[vorbis-dev] AMBISONIC critique
Thomas Marshall Eubanks
tme at 21rst-century.com
Mon Aug 14 21:47:30 PDT 2000
David Carter wrote:
> Although Ambisonics allows for true 3D surround, it does not require it. If
> you use the full four channels, you get 3D surround. You can use three channels
> and get 2D (planar) surround, or you can use two channels and get M/S stereo.
> (The trivial case also gives mono with one channel, as you would expect.) In
> Ambisonic B-format terms, spherical surround uses the WXYZ channels, planar
> uses WXY, M/S stereo uses WY, and mono-only uses W. (M/S stereo is commonly
> used in FM radio transmission, as well as some MP3 joint stereo modes.)
> (This also allows for easy compatability with lesser setups than the track
> was made for -- if you want to play a spherical track on stereo speakers,
> simply ignore the X and Z channels.)
> Since M/S stereo (the technique planned for channel coupling) is exactly the
> same as 2-channel Ambisonic B-format sound, there seems to be little reason
> to make a seperate spec for M/S stereo. I'm not sure whether Monty is
> intending for M/S tracks to be tagged as 2-channel Ambisonic or not, but that
> doesn't matter a whole lot. As a surround format, Ambisonics seems to have
> considerable advantages, especially on the patent front. (The relevant
> patents seem to have expired several years ago.)
> I'm not sure what you mean by "color blind" -- could you elaborate on that as
> well as why the WXYZ seperation should be frequency-dependant? If you would
> also elaborate on your other reasons (if any) for disliking Ambisonics, I'd
> like to discuss them further.
> Layout of Ambisonic channels:
> --- Front of room ---
> | <--Y--> Z (up/down)
> X |
> v W (omnidirectional)
> --- Back of room ---
> David Carter ** dcarter at sigfs.org ** dcarter at visi.com
> PGP Key 581CBE61: E07EE199C767C752 8A8B1A9F015BF2EA
> Key available by finger or www.keyserver.net
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(BTW, I go by Marshall...)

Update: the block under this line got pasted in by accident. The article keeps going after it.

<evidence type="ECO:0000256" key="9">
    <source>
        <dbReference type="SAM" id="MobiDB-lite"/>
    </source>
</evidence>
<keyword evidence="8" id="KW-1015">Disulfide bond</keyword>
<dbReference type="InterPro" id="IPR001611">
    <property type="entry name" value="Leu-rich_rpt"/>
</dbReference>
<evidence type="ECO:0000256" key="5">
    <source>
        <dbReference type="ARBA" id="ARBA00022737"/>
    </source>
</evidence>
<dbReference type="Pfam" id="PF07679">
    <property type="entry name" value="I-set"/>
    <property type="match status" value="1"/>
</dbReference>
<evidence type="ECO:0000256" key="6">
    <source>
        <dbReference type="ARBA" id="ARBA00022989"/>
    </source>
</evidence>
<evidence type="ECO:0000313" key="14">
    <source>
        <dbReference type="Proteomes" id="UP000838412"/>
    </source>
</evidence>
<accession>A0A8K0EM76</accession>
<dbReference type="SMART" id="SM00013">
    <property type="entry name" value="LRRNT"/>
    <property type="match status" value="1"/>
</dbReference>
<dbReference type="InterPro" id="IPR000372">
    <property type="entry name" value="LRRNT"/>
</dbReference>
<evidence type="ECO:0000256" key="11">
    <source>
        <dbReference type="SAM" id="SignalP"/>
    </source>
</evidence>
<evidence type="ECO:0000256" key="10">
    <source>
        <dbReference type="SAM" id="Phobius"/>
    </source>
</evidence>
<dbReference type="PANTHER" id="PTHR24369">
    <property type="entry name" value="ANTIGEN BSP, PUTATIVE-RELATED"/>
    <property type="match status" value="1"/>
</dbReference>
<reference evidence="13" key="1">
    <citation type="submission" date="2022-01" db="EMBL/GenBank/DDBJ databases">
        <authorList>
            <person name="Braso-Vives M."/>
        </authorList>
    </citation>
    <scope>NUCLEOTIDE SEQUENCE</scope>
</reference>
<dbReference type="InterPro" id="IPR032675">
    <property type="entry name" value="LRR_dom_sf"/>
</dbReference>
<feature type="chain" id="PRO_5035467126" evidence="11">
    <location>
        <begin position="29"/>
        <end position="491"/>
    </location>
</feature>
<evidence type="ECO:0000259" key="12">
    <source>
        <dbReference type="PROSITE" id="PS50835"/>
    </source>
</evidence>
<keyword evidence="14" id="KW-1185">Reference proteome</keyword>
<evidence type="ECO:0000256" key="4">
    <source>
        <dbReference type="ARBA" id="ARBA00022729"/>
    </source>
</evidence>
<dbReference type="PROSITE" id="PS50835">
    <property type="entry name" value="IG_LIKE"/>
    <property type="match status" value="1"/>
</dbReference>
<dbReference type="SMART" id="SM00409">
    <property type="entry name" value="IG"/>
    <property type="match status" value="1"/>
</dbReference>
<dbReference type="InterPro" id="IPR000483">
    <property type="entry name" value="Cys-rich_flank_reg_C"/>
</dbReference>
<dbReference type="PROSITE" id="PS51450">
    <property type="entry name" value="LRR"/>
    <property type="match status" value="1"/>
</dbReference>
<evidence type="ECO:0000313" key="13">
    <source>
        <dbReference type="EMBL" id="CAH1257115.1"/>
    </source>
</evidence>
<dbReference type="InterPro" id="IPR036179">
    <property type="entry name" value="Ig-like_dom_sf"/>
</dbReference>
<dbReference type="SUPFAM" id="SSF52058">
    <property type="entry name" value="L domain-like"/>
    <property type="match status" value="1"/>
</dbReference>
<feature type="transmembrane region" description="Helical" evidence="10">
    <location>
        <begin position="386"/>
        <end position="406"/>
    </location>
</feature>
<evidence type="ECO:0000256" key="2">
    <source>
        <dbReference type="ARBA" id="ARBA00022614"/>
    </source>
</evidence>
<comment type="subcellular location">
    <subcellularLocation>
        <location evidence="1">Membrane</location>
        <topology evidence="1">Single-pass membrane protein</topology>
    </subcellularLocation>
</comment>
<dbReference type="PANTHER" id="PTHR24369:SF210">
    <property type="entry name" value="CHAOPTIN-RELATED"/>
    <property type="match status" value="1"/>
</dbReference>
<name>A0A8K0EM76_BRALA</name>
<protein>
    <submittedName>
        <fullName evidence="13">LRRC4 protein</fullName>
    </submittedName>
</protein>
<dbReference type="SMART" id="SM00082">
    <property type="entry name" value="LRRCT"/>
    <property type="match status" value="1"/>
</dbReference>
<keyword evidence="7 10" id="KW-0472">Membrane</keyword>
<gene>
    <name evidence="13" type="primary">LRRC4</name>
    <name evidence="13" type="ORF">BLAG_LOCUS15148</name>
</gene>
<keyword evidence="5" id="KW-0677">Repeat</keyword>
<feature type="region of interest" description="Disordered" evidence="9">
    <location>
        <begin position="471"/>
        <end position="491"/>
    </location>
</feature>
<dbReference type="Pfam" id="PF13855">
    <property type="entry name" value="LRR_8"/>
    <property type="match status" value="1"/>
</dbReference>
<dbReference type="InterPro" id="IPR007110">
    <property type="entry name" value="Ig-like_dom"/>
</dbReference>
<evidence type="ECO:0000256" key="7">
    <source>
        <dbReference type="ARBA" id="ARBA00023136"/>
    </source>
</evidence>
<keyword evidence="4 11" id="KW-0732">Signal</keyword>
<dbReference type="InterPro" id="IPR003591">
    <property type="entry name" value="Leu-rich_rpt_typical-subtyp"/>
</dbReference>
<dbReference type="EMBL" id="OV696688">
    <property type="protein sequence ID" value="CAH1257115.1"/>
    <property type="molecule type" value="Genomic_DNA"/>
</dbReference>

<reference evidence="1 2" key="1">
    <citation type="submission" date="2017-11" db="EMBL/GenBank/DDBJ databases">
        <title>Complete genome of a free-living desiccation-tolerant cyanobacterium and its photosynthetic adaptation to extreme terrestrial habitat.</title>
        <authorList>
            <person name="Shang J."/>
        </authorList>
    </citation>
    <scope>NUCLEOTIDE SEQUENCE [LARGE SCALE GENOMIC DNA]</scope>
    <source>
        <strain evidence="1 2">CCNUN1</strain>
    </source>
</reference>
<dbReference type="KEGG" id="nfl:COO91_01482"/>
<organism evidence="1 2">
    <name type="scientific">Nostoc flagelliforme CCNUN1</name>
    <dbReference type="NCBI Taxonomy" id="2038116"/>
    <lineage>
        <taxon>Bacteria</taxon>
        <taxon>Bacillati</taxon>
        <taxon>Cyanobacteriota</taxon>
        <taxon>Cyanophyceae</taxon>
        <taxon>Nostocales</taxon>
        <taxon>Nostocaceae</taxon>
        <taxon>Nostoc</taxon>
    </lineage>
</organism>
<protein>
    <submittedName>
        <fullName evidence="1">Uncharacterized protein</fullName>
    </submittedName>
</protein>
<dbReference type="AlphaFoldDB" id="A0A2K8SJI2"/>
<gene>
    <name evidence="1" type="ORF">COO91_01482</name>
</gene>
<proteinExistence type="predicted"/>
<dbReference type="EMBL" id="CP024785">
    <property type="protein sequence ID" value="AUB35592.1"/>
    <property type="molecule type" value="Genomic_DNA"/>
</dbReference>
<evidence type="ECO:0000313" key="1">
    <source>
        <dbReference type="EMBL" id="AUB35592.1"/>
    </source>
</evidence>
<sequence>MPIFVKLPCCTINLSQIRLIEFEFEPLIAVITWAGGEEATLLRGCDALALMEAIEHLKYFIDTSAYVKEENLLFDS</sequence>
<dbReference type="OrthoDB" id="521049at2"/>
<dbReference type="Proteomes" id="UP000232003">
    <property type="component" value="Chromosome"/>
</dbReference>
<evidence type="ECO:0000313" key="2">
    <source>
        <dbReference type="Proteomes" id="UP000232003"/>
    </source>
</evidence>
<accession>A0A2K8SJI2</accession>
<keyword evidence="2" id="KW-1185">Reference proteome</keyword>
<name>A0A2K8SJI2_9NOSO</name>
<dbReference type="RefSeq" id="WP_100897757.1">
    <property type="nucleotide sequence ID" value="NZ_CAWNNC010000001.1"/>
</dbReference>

Since you asked (a dangerous thing to do to a physicist : )
Some preliminaries :
The speed of sound in dry air is 331.45 (T / 272 K) ^ 1/2, or
about 345 m/sec in a room
This means that at 1 kHz, the wavelength is 1.1 feet (0.345 m), or about the size of your
The ear/head system mostly relies on phase differences for localization (i.e., your
head is a phase interferometer, which is much more efficient than an
intensity interferometer, of which more later).
At 200 Hz (wavelength = 1.73 meters or 5.66 feet) and below,
the ear does not seem to be able to localize any more.
This implies an interferometric phase accuracy at 200 Hz of
about 0.2 cycles at 200 Hz. VERY roughly, this phase accuracy seems to be
constant with frequency up to about 10 kHz, yielding an interferometric angular
accuracy at 5 kHz of about 3 degrees. What happens above 10 kHz ?
At that frequency, the wavelength is only 3.5 cm (1.4 inches), much smaller
than your head, and the interferometer looses "phase coherence" (I.e., the difference
in phase between your ears from random ambient sounds
is simply too random to make use of.)
When phase coherence is lost, an intensity interferometer is still possible, and that
is exactly what the ear/head system does - only relative amplitude differences
are used to localize. This is much less efficient (accuracy goes as the square
root of the 1/ SNR, versus 1/SNR itself), but it's what's possible at high frequencies.
SO there are 3 rough frequency ranges for localization:
20 to 200 Hz - no localization
200 Hz - 8 to 10 - phase interferometry
8 kHz - 20 kHz - intensity interferometry
This is not news, of course. That's why the woofer for my stereo is under my
coach - I can't really tell where they are. That's also why joint stereo exists for
MP3 - if you can't use phase, only amplitude, to localize, send one combined
signal and amplitude modulate it for the stereo channel. This takes fewer bits -
in principle, not much more than for one channel mono at those frequencies. As this
frequency band has a lot of bandwidth, this is a good thing.
Note that all of this is SEPARATE from the "masking" that depends on how our ears work. There
may be some stereo non-linearities (stereo masking) but I know of
no system that uses it.
Now let's look briefly at conventional practice. Your ears are located in a plane,